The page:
Pastebin launched a little side project called VERYVIRAL.com, check it out ;-) Want more features on Pastebin? Sign Up, it's FREE!
Guest

hackers.txt

By: a guest on Oct 15th, 2012  |  syntax: None  |  size: 14.71 KB  |  views: 17,115  |  expires: Never
download  |  raw  |  embed  |  report abuse  |  print
Text below is selected. Please press Ctrl+C to copy to your clipboard. (⌘+C on Mac)
  1. Merc Release 2.1
  2. Sunday 01 August 1993
  3.  
  4. Furey   mec@shell.portal.com
  5. Hatchet hatchet@uclink.berkeley.edu
  6. Kahn    michael@uclink.berkeley.edu
  7.  
  8.  
  9.  
  10. === 'I'm running a Mud so I can learn C programming!'
  11.  
  12. Yeah, right.
  13.  
  14. The purpose of this document is to record some of our knowledge, experience and
  15. philosophy.  No matter what your level, we hope that this document will help
  16. you become a better software engineer.
  17.  
  18. Remember that engineering is work, and NO document will substitute for your
  19. own thinking, learning and experimentation.
  20.  
  21.  
  22.  
  23. === How to Learn in the First Place
  24.  
  25. (1) Play with something.
  26. (2) Read the documentation on it.
  27. (3) Play with it some more.
  28. (4) Read documentation again.
  29. (5) Play with it some more.
  30. (6) Read documentation again.
  31. (7) Play with it some more.
  32. (8) Read documentation again.
  33. (9) Get the idea?
  34.  
  35. The idea is that your mind can accept only so much 'new data' in a single
  36. session.  Playing with something doesn't introduce very much new data, but it
  37. does transform data in your head from the 'new' category to the 'familiar'
  38. category.  Reading documentation doesn't make anything 'familiar', but it
  39. refills your 'new' hopper.
  40.  
  41. Most people, if they even read documentation in the first place, never return
  42. to it.  They come to a certain minimum level of proficiency and then never
  43. learn any more.  But modern operating systems, languages, networks, and even
  44. applications simply cannot be learned in a single session.  You have to work
  45. through the two-step learning cycle MANY times to master it.
  46.  
  47.  
  48.  
  49. === The Environment
  50.  
  51. Computer: the big or little box that you're using to run Merc.  Computers come
  52.     from a _manufacturer_ and have a _model_ name.  Here is a list of common
  53.     manufacturers and models that you're likely to encounter:
  54.  
  55.         Manufacturer    Model
  56.         ------------    -----
  57.  
  58.         Sun             Sun-2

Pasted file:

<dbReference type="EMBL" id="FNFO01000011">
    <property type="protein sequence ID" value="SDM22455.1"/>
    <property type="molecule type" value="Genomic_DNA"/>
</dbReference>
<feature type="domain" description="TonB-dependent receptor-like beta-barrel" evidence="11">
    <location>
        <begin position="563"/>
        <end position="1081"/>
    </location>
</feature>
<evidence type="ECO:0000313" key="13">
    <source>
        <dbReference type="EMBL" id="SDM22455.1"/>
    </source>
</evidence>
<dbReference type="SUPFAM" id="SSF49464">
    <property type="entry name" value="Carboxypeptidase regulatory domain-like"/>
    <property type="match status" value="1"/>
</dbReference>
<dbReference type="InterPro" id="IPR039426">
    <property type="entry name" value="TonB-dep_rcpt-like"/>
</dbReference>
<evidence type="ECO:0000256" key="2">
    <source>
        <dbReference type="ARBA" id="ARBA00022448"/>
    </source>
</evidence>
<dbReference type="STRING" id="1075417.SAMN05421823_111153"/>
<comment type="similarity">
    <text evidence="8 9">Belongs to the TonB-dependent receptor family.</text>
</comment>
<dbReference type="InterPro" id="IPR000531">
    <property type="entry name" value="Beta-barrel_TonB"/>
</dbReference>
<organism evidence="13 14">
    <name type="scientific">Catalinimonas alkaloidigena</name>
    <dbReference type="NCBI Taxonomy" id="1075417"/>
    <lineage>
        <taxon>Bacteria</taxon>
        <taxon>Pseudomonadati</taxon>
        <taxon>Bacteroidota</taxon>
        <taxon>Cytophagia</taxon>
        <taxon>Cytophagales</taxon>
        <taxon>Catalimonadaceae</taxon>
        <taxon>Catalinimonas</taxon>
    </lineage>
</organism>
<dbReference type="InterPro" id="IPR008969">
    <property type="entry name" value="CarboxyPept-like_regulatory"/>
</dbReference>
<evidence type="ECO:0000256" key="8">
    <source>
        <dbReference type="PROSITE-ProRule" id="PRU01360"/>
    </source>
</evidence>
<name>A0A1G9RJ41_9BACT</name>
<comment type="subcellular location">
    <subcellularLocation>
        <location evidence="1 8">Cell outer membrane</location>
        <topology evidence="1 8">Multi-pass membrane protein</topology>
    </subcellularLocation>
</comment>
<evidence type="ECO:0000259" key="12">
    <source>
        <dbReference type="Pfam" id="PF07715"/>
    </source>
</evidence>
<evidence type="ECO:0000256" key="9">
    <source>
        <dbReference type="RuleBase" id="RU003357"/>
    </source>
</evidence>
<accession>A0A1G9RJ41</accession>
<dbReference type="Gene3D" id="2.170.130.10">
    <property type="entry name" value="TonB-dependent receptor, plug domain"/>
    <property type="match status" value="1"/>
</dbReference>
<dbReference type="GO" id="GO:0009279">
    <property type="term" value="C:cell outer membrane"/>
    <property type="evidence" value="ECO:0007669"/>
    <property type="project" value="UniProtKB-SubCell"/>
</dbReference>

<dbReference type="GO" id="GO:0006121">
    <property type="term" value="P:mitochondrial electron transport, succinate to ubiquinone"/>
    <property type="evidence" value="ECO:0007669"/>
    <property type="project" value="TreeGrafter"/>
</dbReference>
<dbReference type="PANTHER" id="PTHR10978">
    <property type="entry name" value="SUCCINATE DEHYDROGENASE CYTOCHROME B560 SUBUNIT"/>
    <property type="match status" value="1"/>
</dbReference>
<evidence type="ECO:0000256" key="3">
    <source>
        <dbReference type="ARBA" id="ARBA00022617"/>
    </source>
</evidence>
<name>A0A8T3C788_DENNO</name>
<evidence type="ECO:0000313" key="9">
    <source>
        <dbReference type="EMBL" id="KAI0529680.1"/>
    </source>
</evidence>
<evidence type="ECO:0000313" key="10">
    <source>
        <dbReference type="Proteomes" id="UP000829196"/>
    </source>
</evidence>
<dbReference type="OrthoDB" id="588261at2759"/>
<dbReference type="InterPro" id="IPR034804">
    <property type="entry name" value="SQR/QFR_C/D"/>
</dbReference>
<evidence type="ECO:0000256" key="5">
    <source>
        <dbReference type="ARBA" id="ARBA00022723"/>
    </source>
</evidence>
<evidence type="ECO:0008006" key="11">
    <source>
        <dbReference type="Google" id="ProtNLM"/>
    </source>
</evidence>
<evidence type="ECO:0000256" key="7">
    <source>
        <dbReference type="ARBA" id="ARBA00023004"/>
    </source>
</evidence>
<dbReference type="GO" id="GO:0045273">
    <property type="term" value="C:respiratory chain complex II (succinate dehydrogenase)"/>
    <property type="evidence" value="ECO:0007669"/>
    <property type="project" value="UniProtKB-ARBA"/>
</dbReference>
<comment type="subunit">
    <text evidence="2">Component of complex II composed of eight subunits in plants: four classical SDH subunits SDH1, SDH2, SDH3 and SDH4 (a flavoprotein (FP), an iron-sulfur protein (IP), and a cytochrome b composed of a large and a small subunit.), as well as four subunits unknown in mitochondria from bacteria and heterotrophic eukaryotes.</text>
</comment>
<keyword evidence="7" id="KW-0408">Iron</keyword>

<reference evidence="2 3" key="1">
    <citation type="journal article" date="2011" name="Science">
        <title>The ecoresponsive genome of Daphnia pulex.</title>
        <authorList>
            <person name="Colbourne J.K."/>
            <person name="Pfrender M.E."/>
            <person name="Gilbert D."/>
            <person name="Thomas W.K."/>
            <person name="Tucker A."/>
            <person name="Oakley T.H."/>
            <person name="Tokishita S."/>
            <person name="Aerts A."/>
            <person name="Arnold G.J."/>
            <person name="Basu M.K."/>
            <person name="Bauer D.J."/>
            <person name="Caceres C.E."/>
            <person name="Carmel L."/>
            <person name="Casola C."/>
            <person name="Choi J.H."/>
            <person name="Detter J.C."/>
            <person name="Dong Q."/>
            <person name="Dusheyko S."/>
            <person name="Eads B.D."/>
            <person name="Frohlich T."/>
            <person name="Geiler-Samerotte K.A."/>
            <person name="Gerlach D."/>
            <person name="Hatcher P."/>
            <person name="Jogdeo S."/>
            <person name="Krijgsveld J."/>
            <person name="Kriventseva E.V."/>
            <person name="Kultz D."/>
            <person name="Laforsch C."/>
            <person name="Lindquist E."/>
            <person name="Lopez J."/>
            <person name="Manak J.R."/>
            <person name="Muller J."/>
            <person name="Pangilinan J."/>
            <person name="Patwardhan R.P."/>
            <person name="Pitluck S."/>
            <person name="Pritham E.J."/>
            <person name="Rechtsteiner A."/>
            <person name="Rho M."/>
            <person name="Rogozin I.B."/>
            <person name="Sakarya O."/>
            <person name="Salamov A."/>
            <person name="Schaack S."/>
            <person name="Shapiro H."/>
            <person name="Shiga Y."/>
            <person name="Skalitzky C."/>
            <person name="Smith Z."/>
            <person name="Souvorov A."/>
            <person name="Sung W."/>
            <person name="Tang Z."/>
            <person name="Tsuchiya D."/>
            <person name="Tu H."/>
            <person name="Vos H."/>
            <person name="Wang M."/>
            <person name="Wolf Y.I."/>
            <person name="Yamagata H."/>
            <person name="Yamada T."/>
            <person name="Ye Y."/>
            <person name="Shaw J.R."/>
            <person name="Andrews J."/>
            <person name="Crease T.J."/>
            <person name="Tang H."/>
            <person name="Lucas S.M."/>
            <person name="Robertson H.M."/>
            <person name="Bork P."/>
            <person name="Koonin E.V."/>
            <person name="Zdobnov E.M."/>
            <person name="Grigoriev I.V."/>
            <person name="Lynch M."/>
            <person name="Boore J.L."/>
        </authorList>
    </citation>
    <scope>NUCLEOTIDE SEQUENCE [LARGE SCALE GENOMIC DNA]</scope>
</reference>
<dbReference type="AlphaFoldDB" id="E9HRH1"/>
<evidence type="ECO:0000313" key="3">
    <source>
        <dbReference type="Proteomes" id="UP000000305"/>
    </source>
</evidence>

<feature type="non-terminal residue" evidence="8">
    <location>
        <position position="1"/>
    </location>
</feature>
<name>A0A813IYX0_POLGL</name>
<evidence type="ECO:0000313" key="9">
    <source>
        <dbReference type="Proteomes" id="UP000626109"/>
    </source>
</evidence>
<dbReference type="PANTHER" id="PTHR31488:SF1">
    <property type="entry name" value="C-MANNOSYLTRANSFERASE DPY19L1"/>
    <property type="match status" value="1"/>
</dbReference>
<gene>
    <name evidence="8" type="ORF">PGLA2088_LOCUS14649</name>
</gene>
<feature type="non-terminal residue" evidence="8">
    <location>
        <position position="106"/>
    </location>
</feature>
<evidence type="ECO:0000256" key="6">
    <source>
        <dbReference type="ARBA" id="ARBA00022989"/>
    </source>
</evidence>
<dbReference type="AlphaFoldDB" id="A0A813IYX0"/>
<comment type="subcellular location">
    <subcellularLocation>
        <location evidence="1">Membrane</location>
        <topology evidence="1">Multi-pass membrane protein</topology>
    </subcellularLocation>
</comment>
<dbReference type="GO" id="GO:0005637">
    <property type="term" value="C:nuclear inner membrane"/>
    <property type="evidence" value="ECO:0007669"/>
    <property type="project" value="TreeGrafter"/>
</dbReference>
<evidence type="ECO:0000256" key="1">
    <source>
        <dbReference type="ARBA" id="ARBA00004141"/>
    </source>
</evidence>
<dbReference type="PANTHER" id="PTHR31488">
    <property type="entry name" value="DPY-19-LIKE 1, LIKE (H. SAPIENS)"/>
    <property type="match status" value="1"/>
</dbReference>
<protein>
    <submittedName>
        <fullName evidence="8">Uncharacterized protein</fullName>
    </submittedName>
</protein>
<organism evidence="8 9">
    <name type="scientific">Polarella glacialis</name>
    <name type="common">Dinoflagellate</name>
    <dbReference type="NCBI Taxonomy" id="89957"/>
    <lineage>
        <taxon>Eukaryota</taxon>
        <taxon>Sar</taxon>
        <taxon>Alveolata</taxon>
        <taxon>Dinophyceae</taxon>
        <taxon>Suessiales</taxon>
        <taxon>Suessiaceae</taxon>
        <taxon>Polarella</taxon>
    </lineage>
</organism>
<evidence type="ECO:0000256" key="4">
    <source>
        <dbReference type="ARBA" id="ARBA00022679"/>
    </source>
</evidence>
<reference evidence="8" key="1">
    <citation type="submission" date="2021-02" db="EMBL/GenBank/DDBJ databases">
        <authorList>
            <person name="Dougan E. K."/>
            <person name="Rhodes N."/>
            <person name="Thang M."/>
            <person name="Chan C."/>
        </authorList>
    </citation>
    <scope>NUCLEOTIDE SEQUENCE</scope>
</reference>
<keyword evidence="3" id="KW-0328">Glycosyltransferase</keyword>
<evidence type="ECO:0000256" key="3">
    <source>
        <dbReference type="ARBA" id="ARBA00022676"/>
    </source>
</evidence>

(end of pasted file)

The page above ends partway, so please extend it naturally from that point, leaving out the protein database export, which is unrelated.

59.         Sun             Sun-3
  60.         Sun             Sun-4
  61.         DEC             Vax 5000
  62.         DEC             Vax 5900
  63.         IBM             RS/6000
  64.         NeXT            NextCube
  65.         Sequent         Symmetry
  66.         Sequent         Balance
  67.  
  68.     As far as hardware goes, Merc will run on any 32-bit hardware.
  69.  
  70. Operating system: the lowest level program running on your computer.  Most
  71.     common computers run Unix or some variant of it, such as SunOS, Ultrix,
  72.     AIX, Mach, or Dynix.  Notice that many of these variants end in 'IX'.
  73.  
  74.     The two major 'families' of Unix are Berkeley Unix (developed at the
  75.     illustrious University of California, Berkeley) and System 5 Unix
  76.     (developed by Bell Laboratories, the progenitors of Unix).
  77.  
  78.     The most common non-Unix operating system is VMS (a proprietary operating
  79.     system from DEC for their VAX computers).  In the personal computer world,
  80.     you'll find MS-DOS, OS/2 for IBM PC's and compatibles, and MacOS for Apple
  81.     Macintosh'es.
  82.  
  83.     GET THIS STRAIGHT: 'VAX' IS NOT AN OPERATING SYSTEM.  It's the name of a
  84.     family of computers from DEC.  There are plenty of Vax'es running VMS, and
  85.     there are even more Vax'es running Berkeley Unix or Ultrix.  The Vax'es
  86.     running Unix have a lot more in common with other machines running
  87.     Unix than they have with Vax'es running VMS.
  88.  
  89.     As far as operating systems go, Merc will run on Unix or Unix variants with
  90.     TCP/IP networking compatible with Berkeley Unix.  It will also run, in
  91.     single-user mode only, on MS-DOS.  With a reasonable amount of work, Merc
  92.     can be ported to any operating system that provides TCP service for telnet